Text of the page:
Some things you need to observe other count, while others invent. Significant economist of his time Vilfredo Pareto (1848-1923), to the output of whom we even turn today, said that if it is the price of tomatoes that he do not know – which is a parameter necessary to solve the complex multi-level system of equations – he sends housekeeper to the market to check out how much are the tomatoes. Now it is not sufficient to just look at market trading, then put the data into a sophisticated computer model and insist on results. We should also doubt and constantly circulate between empiricism and theory, not just knowing how to count, but also not forgetting what and why is counted.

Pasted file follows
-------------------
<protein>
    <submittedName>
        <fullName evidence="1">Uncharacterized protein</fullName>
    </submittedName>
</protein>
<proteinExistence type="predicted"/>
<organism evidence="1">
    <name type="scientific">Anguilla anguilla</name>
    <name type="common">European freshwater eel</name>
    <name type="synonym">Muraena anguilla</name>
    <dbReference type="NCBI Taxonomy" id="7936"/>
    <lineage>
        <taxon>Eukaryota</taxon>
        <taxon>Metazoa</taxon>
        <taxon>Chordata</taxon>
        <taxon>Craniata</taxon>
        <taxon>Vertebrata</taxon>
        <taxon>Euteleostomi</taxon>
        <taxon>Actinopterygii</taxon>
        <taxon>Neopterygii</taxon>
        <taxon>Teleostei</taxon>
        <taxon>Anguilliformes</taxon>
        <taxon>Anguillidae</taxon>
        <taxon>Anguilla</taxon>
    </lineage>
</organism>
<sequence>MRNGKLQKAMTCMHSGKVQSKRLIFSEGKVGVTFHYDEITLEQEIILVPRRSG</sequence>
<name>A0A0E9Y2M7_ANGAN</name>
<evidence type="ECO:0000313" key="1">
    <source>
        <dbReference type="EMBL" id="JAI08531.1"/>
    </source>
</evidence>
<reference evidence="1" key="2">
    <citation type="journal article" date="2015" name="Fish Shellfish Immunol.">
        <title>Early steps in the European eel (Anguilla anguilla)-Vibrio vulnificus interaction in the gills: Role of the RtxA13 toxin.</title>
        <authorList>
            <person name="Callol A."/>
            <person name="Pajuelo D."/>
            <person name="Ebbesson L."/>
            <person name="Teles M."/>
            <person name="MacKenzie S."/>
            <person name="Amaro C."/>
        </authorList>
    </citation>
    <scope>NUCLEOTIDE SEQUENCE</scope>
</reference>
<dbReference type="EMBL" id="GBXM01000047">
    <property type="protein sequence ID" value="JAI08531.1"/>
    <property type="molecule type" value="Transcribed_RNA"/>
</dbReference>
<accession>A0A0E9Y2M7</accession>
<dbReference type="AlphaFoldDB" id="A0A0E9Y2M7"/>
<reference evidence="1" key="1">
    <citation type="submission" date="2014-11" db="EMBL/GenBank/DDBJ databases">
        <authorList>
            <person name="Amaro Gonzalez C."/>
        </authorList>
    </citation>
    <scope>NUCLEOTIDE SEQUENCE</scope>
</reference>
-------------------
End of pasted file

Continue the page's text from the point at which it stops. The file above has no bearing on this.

It is not far to the next observation. Economics must be interdisciplinary. This statement may at first glance strike. How to be an interdisciplinary discipline? Yes, but maybe now we should talk about economics not as a social science discipline, but simply about interdisciplinary economics, or, if you prefer, about an interdisciplinary approach to the study of economic processes. The reason is that many – more and more – happen on the meeting. And there is the most interesting. At the meeting of the economy and society which examines sociology, social psychology, anthropology, history, at the meeting of society and politics we examine the political science and sociology of power, at the meeting of the economy and the environment, which studies the ecology, at the meeting of the economy and culture, which studies, among others, anthropology, the relations of the economy and technology, being particularly the interest of management science, moreover, which is the part of economics. These meetings are more. In order not to lose sight of what is important, you have to look for appropriate set of lenses, not just the glass of one scholar in the traditional, narrowly understood economic speech. If we agree that thinking has the future, then let us agree to the fact that interdisciplinary thinking has a great future. In general and in particular in relation to the management and investigating it economics.